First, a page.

Something's missing

record store

The most anachronistic thing in Before Sunrise (1995) isn't Julie Delphy and Ethan Hawke browsing vinyl in a Vienna record store, but the fact that they connected in the first place.

Nineteen years ago was simpler times. People apparently read books on trains, struck up conversations with strangers, walked the streets of a city for hours on end engrossed in conversation without the distraction of twitter, the need to consult G-Maps or the desire to share their stories with their wider social networks.

A glance around a bus, train or airplane of 2014 shows the implausibility of the Hawke-Delphy connection occurring today. Today he'd be editing his trip movie on his ipad. She'd be tippytappying away on a macbook. They're never going to catch each others eye, let alone strike up a conversation.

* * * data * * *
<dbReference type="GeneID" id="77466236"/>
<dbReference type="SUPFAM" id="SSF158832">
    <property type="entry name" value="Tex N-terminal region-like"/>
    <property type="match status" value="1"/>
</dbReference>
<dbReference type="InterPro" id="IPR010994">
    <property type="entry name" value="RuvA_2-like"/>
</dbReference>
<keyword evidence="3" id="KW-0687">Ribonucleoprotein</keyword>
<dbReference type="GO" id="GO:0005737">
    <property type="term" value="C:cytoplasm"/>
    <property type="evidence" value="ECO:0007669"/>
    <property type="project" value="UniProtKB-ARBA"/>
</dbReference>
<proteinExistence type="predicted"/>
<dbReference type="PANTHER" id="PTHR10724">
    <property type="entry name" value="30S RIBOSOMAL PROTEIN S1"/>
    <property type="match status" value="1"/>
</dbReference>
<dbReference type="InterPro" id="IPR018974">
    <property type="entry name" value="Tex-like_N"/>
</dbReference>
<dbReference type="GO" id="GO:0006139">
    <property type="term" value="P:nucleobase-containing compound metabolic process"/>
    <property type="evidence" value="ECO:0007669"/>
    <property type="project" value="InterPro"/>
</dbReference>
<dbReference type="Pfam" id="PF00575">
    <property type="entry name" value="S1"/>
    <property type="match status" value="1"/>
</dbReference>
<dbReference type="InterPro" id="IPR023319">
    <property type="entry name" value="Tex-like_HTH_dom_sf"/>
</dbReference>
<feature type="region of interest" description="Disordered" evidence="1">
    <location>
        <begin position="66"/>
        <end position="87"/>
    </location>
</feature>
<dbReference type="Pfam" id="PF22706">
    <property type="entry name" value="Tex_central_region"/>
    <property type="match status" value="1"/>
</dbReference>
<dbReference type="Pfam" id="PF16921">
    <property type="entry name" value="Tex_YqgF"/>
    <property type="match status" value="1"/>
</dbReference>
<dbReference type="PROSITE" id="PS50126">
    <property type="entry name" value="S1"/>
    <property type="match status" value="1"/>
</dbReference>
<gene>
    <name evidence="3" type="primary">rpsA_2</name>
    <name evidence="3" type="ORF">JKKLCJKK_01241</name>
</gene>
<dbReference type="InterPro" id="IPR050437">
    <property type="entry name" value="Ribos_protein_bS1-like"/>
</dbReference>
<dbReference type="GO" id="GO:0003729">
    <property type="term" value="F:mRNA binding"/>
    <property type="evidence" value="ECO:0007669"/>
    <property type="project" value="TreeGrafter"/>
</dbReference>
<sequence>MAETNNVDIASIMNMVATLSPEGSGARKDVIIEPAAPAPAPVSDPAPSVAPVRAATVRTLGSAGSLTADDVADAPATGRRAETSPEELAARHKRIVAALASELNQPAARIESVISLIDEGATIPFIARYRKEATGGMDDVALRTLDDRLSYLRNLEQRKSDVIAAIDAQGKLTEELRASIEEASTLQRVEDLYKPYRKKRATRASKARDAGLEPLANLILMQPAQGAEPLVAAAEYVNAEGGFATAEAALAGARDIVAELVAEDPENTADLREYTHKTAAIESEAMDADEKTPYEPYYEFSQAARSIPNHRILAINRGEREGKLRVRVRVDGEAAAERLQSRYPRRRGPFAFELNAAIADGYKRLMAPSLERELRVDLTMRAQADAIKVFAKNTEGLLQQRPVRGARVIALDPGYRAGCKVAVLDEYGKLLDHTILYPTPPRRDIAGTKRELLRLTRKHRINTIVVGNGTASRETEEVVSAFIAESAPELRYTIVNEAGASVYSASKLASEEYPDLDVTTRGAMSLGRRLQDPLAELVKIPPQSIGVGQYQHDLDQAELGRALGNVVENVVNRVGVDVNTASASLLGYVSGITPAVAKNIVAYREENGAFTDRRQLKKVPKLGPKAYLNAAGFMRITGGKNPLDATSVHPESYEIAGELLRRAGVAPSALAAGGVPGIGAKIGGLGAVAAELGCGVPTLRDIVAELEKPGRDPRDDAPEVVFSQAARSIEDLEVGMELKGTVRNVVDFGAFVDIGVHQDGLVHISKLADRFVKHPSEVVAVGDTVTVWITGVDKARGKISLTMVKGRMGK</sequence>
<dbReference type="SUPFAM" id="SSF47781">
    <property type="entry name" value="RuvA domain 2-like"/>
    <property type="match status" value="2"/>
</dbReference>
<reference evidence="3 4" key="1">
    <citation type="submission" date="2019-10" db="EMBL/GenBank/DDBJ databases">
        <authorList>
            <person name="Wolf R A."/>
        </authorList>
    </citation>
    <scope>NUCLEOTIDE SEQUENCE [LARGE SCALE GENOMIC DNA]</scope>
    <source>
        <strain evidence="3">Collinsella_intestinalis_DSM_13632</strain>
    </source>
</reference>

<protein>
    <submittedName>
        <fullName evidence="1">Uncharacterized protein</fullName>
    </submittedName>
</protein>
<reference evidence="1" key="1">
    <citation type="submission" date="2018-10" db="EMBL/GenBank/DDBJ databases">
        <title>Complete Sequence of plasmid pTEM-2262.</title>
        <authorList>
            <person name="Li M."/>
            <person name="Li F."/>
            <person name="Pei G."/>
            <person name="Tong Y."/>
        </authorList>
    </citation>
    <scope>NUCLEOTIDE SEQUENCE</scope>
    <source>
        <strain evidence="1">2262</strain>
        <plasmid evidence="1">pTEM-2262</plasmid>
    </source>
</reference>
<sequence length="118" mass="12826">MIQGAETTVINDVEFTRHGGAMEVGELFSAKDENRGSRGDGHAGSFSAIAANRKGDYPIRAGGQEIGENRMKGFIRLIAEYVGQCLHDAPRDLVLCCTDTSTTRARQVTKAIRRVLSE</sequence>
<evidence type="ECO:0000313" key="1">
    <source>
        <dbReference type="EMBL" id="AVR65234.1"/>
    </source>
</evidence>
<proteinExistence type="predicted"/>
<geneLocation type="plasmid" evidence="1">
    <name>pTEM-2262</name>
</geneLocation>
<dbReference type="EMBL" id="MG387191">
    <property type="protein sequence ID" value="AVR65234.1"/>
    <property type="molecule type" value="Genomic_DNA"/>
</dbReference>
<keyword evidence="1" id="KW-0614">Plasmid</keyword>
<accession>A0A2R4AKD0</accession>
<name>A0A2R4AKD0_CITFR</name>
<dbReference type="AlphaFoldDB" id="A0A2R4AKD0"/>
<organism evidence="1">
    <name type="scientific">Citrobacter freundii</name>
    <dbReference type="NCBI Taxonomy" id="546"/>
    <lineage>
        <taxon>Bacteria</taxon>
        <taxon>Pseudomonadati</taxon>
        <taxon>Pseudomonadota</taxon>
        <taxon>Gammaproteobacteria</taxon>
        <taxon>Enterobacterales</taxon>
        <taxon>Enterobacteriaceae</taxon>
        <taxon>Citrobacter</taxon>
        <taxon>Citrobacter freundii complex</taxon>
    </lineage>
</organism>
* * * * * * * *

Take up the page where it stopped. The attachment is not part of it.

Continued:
Maybe someone somewhere is making a romantic movie where Tinder is the device that connects unlikely lovers. And twenty years from now someone can watch that movie, raise an eyebrow and say "pfffft - could never happen like that today." And so it goes.